With the UPIC (Unité Polyagogique Informatique du CEMAMu), Xenakis was one of the first to develop a graphic instrument for translating drawing into sound. In the workshops, Rodolphe Bourotte will be presenting the participants with a software version of this instrument, before going on to use it for developing strategies on the basis of the drawings.

The two workshops are conceived for youth from twelve years of age upwards. The symposium is linked to those approaches to sound art as were presented in the exhibition “Sound Art. Sound as a Medium of Art”, in which, among others, a version of the original UPIC, as well as drawings in Xenakis’ work “Mycenae Alpha” may be viewed.

Program

Thurs, May 31, 2012

4 p.m. − 7 p.m.: Symposium on Iannis Xenakis

8 p.m.: Concert
Maryanne Amacher: “GLIA”

Fri, June 01, 2012

4 p.m. − 7 p.m.: Symposium on Iannis Xenakis

8 p.m.: Concert
John Cage's “Williams Mix”
by Werner Dafeldecker and Valerio Tricoli

Sat, June 02, 2012
10 a.m. − 3.30 p.m.: Symposium on Iannis Xenakis

10.30 a.m. − 3.30 p.m.: "Iannis Xenakis’ UPIC Composition System" − Workshop with Rodolphe Bourotte for adults (Workshop for children: Sun June 03rd, 2012, 10 a.m.−2 p.m.)

4 p.m.: Concert
Works by Iannis Xenakis, Daniel Teruggi, Rodolphe Bourotte, Curtis Roads and others realized with the composition system “UPIC”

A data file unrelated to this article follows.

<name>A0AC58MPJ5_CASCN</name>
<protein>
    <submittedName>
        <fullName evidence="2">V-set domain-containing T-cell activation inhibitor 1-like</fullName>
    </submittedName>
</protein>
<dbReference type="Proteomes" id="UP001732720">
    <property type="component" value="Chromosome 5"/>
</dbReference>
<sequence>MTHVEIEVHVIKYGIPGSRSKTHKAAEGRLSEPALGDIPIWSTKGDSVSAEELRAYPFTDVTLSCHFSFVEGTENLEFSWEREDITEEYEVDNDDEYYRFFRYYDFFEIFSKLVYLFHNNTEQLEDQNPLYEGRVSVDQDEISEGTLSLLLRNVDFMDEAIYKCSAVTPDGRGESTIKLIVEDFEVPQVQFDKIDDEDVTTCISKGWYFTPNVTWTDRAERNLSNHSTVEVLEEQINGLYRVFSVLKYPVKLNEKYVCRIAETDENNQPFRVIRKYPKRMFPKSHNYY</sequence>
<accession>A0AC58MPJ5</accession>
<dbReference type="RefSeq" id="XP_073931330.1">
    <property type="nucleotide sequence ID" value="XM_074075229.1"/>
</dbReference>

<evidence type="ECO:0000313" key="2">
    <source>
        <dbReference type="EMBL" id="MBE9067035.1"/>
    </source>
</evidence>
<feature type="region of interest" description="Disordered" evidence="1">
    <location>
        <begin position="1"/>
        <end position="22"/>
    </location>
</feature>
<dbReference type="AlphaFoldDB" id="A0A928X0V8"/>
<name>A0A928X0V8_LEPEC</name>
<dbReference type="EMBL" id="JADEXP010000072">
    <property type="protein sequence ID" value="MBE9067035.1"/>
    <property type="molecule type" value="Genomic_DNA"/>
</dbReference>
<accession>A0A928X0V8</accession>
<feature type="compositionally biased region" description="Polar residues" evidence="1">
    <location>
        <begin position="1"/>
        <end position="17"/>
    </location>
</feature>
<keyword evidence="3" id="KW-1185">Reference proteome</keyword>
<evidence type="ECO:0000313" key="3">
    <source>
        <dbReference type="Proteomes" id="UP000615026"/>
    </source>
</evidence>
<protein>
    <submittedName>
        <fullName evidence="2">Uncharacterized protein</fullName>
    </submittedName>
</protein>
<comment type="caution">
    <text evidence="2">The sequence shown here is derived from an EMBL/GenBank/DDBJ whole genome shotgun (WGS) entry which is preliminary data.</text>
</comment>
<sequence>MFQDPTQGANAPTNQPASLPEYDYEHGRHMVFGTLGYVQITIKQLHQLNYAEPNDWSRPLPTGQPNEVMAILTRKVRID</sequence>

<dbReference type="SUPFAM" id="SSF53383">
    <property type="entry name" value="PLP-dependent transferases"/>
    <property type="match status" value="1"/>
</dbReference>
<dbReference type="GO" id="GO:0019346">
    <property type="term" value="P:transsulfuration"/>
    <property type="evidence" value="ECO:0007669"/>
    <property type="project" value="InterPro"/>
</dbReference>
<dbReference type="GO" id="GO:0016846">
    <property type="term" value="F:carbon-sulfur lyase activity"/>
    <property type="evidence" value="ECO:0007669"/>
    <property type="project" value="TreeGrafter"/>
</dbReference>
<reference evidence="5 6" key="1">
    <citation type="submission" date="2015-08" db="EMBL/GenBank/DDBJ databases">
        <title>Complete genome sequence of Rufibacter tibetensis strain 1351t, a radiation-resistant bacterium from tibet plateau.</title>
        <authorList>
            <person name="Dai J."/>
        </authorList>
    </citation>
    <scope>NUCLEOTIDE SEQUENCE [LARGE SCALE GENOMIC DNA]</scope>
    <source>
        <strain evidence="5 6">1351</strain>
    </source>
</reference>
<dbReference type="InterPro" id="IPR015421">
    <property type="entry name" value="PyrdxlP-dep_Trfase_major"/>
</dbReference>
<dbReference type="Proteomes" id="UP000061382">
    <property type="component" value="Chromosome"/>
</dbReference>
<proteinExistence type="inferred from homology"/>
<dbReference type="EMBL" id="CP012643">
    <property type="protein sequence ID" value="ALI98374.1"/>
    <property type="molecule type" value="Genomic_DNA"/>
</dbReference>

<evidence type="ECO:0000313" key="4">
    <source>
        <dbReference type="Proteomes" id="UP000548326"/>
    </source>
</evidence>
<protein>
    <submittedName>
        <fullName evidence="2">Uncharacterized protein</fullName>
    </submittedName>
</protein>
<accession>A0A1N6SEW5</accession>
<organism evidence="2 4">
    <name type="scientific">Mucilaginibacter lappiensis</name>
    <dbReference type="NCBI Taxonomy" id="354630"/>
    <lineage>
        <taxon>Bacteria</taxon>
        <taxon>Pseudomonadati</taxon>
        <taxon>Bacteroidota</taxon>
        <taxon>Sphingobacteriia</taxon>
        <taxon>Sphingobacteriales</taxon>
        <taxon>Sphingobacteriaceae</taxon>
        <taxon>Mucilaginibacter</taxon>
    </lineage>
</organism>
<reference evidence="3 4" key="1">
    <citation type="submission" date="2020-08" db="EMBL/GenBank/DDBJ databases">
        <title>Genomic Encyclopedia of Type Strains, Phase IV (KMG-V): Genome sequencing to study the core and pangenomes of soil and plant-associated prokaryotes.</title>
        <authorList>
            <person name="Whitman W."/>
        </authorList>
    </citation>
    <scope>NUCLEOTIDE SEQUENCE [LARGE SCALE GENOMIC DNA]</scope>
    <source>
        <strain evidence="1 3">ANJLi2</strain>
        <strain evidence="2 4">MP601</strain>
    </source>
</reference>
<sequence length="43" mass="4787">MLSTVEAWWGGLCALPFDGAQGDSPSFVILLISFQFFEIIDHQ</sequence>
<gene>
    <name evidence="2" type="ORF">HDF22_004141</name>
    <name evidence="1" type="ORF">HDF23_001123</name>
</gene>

8:30 p.m.: Concert
Iannis Xenakis: “Persepolis” in the Karlsruhe Palace gardens

Further information on the program

Thurs, May 31, 2012
4 p.m. − 7 p.m.: Symposium on Iannis Xenakis

04:00 p.m.: Opening

04:20 p.m.: Bill Dietz: Interactions with "Listening Mind" - Maryanne Amacher's Glial Instrumentations

05:05 p.m.: Werner Dafeldecker, Valerio Tricoli: Williams Mix Extended

05:40 p.m.: Rudolf Frisius: Musik als Formverlauf? Form und Struktur in der instrumentalen und elektroakustischen Musik von Iannis Xenakis

06:25 p.m.: Roundtable

8 p.m.: Concert
Maryanne Amacher: “GLIA”


In 2006, Maryanne Amacher created a new work for the Berlin ensemble “Zwischentöne” [Nuances]. This work, conceived for up to seven or eight instruments and “electronics” represents an exception in her otherwise predominantly installation and electronic oriented oeuvre. The work bearing the title “GLIA” (named after the glial cells in the brain that control the transmission of stimuli between the synapses) was performed once in the Berlin multimedia center TESLA. This first exhibition was (still) instructed and supervised by Amacher herself in collaboration with the former director of the ensemble “Zwischentöne”, Peter Ablinger, as well as with current director Bill Dietz.